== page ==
There was no statistical difference observed from baseline to 1 month in intragroup comparison in all four clinical parameters, as seen in [Table 3]. However, the P value obtained between baseline and 3 months showed a statistical difference, i.e., P ≤ 0.05 was observed. The results obtained from both intra- and intergroup comparisons imply that the experiment group showed considerable improvement even after 1 month, proving the sustained release of drugs helpful in combating the bacterial load at sites.
Table 3: Intergroup evaluation of PI - Plaque Index, PBI - Papillary Bleeding Index, PPD - Probing Pocket Depth, CAL - Clinical Attachment Level and MCFC - Mean Colony Forming Cells

Click here to view

  Discussion Top

Periodontal disease is believed to have multifactorial etiology. Pathologic bacterial residing in deep niches on pockets is considered to be the primary etiology.[13] The rationale of planning adjunctive local application to SRP therapy is to target specific broad-spectrum bacterial agents and its toxic products. Various drug delivery systems such as irrigational, injectable systems, gels, strips and compacts, fibers, film, vesicular systems, microparticle system, and nanoparticle system are available for the treatment of chronic periodontitis.[22] The most commonly used irrigation systems are ineffective in terms of inaccessibility and rapid clearance of the drug from subgingival environment.[23]

In this study, the mucoadhesive gel was used. The mucoadhesiveness[24] of the gel was predetermined in an in vitro study. Carbopols used for gel formulations have high molecular weight. It swells water up to 1000 times more, increasing the large adhesive surface area with the mucin to provide good mucoadhesiveness. This also prolongs the contact time with mucosa, thus delaying the residence time. This could be the reason for the favorable results obtained in experimental sites.

Individual clinical trials for C. sativum[18] and curcumin[12],[13] can be found in the literature. The natural phytochemicals in herbal medicines are highly effective and reasonable substitutes to antibiotics.[25] The combination of these two drugs in equal proportion showed no adverse reaction. Rather than the combined different phytochemicals of both these herbal medicines could have proven to be efficacious in this study.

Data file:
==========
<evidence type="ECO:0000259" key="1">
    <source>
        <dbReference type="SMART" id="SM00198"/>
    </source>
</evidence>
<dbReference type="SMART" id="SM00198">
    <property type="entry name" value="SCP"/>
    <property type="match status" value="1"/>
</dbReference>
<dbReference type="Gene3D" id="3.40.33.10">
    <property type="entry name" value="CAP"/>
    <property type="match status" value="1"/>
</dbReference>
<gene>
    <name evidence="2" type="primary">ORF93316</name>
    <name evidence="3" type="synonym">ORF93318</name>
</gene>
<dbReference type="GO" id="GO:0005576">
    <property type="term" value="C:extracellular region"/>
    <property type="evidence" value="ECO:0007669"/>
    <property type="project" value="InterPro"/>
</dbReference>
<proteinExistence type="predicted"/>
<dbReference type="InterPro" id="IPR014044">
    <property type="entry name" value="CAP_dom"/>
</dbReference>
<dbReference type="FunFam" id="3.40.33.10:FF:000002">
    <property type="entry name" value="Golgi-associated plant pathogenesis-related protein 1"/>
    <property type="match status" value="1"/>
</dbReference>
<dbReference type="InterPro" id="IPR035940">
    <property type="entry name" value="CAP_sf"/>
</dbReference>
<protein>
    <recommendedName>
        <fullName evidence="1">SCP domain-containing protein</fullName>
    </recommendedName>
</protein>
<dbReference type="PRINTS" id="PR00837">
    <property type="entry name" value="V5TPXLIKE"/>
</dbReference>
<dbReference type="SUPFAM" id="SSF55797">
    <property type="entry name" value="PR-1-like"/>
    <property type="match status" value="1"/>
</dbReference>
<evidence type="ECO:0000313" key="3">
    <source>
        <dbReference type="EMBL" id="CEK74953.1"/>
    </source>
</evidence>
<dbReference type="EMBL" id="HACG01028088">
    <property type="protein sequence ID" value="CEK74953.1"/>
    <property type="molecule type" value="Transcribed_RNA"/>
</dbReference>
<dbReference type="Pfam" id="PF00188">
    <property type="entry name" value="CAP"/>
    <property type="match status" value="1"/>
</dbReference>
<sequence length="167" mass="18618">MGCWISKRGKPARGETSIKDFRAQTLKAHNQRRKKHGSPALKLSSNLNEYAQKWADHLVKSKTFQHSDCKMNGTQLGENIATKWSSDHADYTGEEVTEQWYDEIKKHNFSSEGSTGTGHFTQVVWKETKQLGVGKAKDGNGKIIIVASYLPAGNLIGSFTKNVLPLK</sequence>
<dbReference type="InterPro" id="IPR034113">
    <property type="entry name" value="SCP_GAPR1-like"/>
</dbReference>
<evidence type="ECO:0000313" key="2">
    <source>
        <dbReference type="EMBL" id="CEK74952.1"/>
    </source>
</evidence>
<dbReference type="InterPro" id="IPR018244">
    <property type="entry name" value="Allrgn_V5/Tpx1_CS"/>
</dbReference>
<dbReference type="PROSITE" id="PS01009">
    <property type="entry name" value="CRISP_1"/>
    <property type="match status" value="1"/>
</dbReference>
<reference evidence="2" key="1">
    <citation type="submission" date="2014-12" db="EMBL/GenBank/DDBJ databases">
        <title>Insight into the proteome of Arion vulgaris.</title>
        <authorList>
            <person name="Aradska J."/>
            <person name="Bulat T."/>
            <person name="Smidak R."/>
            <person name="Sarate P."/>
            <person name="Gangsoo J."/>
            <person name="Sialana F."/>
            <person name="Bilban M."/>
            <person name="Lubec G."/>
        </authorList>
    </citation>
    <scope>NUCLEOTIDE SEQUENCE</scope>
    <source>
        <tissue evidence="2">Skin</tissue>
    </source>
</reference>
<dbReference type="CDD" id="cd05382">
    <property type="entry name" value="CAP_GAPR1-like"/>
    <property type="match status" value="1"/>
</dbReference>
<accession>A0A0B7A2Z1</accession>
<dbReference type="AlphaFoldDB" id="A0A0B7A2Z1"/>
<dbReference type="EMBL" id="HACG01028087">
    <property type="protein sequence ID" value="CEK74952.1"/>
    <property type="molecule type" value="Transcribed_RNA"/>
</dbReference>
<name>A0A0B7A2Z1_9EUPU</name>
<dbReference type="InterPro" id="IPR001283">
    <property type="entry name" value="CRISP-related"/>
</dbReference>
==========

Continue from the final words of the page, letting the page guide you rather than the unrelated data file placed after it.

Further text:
A considerably sound reduction in plaque and the papillary bleeding score was obtained in the experimental group. PPD and CAL were found to be significant in intragroup. The intergroup results showed better improvement post-1–3 months, indicating excellent antibacterial and anti-inflammatory effects. This result is not in accordance with Yaghini et al. where a different herbal combination of oak and C. sativum was used.[9]

Anaerobic culturing for a microbiological parameter was performed wherein the CFUs were determined. The “gas-pack” anaerobic chamber was used for the same. This gas-pack is cost-effective, readily available, and provides the appropriate anaerobic environment. In addition, the methylene blue indicator helps in identifying the error. The experimental group showed a significant reduction (P < 0.05) from 3459.4 ± 385.39 to 2877.8 ± 413.12 from baseline to 3 months. This might be due to the antibacterial property of both the herbal extracts. This is in accordance with the study performed by Silva et al.,[26] who concluded of C. sativum having potent antibacterial action against the Gram-negative bacteria. Behal et al.[13] in their study showed significant improvement in red complex bacterial, which is also in support of the results of CFU obtained in the study. The control group, however, showed no significant reduction. This could be attributed to the decrease in the bacterial load as a result of mechanical debridement only.

Curcumin promotes and enhances the wound healing process. The phytochemicals in it increase the fibronectin levels and encourage migration of epithelial cells by activation of growth factor-like transforming growth factor-β1.[27] The diverse phytochemical structure also helps in the resolution of inflammation.[28] According to Kim, curcumin is a potent inhibitor of lipopolysaccharide-induced cytokine expression by P. gingivalis. It strictly suppresses the production of interleukin six at both gene transcription and translation levels.[29]

Plant metabolites such as polyphenols on precipitation of proteins result in Tannins. Tannins prevent micro-organism growth by precipitation of microbial proteins.[30] They increase the antioxidant level, scavenge free radicals, decrease inflammation, and help in the prevention of periodontitis by maintaining the epithelial seal.[31] In vitro studies have shown its antibacterial property against periodontal pathogens.[32] The extracts of C. sativum are a rich reservoir of tannin.